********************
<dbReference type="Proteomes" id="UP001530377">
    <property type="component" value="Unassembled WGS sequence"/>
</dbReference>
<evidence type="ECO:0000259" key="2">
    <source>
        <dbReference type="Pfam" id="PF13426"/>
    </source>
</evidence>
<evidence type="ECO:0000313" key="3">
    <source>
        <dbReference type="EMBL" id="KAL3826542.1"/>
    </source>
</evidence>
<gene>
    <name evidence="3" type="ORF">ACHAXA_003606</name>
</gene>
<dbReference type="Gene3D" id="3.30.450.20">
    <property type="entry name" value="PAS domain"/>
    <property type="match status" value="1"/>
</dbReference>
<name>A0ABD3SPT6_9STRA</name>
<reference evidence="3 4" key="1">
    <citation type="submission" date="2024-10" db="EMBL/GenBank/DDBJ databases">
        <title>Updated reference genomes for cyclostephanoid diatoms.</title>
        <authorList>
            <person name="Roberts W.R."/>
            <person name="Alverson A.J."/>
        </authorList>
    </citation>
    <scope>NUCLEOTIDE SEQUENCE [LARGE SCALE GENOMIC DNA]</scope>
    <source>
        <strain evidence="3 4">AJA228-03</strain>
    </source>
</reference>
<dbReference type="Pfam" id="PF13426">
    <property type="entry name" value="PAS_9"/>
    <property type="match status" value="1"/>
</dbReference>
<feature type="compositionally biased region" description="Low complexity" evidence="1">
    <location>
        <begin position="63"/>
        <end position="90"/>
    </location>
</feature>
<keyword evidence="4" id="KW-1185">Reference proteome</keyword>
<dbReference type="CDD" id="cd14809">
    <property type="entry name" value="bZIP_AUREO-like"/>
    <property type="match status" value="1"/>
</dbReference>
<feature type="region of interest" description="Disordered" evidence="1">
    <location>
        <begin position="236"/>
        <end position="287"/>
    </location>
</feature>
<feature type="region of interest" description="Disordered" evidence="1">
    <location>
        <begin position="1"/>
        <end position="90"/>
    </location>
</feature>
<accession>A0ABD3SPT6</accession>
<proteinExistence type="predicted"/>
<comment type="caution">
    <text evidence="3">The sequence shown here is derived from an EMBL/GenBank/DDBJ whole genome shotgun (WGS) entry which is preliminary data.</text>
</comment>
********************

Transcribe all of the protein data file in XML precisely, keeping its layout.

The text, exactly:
<dbReference type="Proteomes" id="UP001530377">
    <property type="component" value="Unassembled WGS sequence"/>
</dbReference>
<evidence type="ECO:0000259" key="2">
    <source>
        <dbReference type="Pfam" id="PF13426"/>
    </source>
</evidence>
<evidence type="ECO:0000313" key="3">
    <source>
        <dbReference type="EMBL" id="KAL3826542.1"/>
    </source>
</evidence>
<gene>
    <name evidence="3" type="ORF">ACHAXA_003606</name>
</gene>
<dbReference type="Gene3D" id="3.30.450.20">
    <property type="entry name" value="PAS domain"/>
    <property type="match status" value="1"/>
</dbReference>
<name>A0ABD3SPT6_9STRA</name>
<reference evidence="3 4" key="1">
    <citation type="submission" date="2024-10" db="EMBL/GenBank/DDBJ databases">
        <title>Updated reference genomes for cyclostephanoid diatoms.</title>
        <authorList>
            <person name="Roberts W.R."/>
            <person name="Alverson A.J."/>
        </authorList>
    </citation>
    <scope>NUCLEOTIDE SEQUENCE [LARGE SCALE GENOMIC DNA]</scope>
    <source>
        <strain evidence="3 4">AJA228-03</strain>
    </source>
</reference>
<dbReference type="Pfam" id="PF13426">
    <property type="entry name" value="PAS_9"/>
    <property type="match status" value="1"/>
</dbReference>
<feature type="compositionally biased region" description="Low complexity" evidence="1">
    <location>
        <begin position="63"/>
        <end position="90"/>
    </location>
</feature>
<keyword evidence="4" id="KW-1185">Reference proteome</keyword>
<dbReference type="CDD" id="cd14809">
    <property type="entry name" value="bZIP_AUREO-like"/>
    <property type="match status" value="1"/>
</dbReference>
<feature type="region of interest" description="Disordered" evidence="1">
    <location>
        <begin position="236"/>
        <end position="287"/>
    </location>
</feature>
<feature type="region of interest" description="Disordered" evidence="1">
    <location>
        <begin position="1"/>
        <end position="90"/>
    </location>
</feature>
<accession>A0ABD3SPT6</accession>
<proteinExistence type="predicted"/>
<comment type="caution">
    <text evidence="3">The sequence shown here is derived from an EMBL/GenBank/DDBJ whole genome shotgun (WGS) entry which is preliminary data.</text>
</comment>